And becoming a CSA share-holder is undeniably fashionable. JP social observer Ben Resner suspects that some join CSAs for the social cachet associated with the fresh and local movement. (His suspicion is only half joking -- he recently overhead a conversation in which a CSA-seeker implored a friend to use his old school connections to arrange for him to get a share in a particularly desirable CSA). Hey, it’s not a bad thing if healthy food and food justice are hip.
No matter what the reason, if you plan to join a CSA this year, do it soon, as many do sell out before the season begins. In fact, a few have sold out during the time it has taken me to write this article! The table shows some of the CSAs that deliver to JP (okay, Codman Square is not in JP, but it’s important to support that great new Farmer’s Market effort in Dorchester that is turning a fresh food desert into a food oasis!). Farmers to You, based out of Vermont, also has a JP pickup on Wednesdays at Boylston Congregational Church.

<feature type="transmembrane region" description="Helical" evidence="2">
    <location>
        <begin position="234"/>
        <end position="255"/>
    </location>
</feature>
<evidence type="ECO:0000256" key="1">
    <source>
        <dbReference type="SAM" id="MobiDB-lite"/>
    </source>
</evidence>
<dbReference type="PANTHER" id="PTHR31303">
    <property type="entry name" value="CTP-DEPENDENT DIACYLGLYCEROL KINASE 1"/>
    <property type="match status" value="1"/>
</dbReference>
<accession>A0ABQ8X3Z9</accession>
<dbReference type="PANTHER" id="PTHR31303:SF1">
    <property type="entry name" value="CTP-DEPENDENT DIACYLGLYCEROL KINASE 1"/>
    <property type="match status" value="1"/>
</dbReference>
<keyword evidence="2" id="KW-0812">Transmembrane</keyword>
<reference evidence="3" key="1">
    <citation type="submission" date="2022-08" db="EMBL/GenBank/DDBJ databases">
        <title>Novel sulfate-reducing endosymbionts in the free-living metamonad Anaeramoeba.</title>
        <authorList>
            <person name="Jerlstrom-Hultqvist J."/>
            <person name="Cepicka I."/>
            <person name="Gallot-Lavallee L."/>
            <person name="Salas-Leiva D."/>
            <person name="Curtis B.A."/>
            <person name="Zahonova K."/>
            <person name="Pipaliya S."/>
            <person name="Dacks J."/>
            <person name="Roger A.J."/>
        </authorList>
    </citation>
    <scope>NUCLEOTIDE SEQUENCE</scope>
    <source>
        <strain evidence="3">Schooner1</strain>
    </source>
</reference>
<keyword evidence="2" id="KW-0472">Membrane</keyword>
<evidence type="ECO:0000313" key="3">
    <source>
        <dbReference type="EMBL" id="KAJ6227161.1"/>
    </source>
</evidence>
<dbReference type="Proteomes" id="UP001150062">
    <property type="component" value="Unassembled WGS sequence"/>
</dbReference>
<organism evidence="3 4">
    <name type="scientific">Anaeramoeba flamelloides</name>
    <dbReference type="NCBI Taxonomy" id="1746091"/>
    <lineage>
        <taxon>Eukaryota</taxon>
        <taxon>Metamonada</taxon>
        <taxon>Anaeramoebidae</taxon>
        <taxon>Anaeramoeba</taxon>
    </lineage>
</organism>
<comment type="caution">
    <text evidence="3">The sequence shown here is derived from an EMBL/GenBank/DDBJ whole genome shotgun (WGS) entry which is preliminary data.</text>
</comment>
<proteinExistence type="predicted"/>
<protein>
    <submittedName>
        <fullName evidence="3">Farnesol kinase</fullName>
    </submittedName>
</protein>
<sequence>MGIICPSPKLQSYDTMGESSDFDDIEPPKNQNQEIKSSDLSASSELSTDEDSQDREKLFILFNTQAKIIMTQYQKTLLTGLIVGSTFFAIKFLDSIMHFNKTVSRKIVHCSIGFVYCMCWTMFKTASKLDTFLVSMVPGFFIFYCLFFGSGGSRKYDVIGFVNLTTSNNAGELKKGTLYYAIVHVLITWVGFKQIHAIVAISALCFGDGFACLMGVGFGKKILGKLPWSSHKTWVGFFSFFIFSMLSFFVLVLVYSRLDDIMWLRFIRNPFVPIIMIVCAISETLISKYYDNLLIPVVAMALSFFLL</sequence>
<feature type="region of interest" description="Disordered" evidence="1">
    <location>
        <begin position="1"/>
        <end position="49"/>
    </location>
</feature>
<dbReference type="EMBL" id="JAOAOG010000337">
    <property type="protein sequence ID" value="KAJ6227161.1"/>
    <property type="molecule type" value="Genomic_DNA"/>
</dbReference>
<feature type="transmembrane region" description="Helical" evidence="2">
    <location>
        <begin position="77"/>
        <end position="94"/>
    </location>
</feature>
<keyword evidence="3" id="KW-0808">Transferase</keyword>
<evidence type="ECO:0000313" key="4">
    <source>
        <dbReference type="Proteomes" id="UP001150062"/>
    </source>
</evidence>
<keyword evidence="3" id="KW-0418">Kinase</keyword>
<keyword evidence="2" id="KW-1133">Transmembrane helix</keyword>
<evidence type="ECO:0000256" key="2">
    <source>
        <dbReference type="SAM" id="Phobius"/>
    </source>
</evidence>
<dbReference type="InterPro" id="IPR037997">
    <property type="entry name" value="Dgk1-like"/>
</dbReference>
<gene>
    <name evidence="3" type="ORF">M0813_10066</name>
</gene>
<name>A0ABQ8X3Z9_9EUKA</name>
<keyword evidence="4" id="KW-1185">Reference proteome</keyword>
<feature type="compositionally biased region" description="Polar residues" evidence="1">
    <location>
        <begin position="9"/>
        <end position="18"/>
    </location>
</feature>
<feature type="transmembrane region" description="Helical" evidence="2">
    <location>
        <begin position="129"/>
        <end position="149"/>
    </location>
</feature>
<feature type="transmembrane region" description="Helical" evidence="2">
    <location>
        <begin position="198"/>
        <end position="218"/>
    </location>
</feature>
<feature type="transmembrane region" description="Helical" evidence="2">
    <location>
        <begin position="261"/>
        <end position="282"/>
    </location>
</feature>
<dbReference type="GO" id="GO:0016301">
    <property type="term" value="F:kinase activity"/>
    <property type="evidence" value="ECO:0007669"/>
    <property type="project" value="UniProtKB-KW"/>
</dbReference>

And for those of you with space in your yards and at least six hours of sunlight, the May column will include information from Yard Birds and Green City Growers about growing your own CSA.
What you will get
Season (how many weeks?)
Regular size share
Delivery location in JP
Jun-Oct (20 wk)
Tues, Wed, Thurs, 12-6:30
Veggies and Fruits and Flowers and Beef and Pork
64 Kenton RdBuckle Farm Veggies and Fruit Jun-Oct (20wk) $600 $325 Thurs 3-7 Loring Greenough House
(winter share includes produce from farms up and down the East Coast)
Veggies, fruits, flowers
Jun-Nov (29 wk)
all year (52 wk)
Jun-Oct (20 wk)
Aug-Oct (13 wk)
Jun-Oct (20 wk)
65 Cornwall St/ 35 Hampstead Rd.
Jun-Sept (15 wk)
Jun-Sept (15 wk)
Wed 2 -7
Plaza Meat Mrkt 207 Boyston
Jun-Oct (20 wk)
Jun-Dec (24 wk)
$545(or sliding scale)
$625 (or sliding scale)
(CSA sign-up info will be on website 3/20)
Jun-Oct (18 wk)
$550 (Dorchester low-income $200)
City Feed on Boylston
Veggies and fruit; eggs and cheese occasionally
Jun-Oct (20 wk)
Jun-Oct (16 wk)
B of A parking lot
Beef, pork, lamb, chicken
B of A parking lot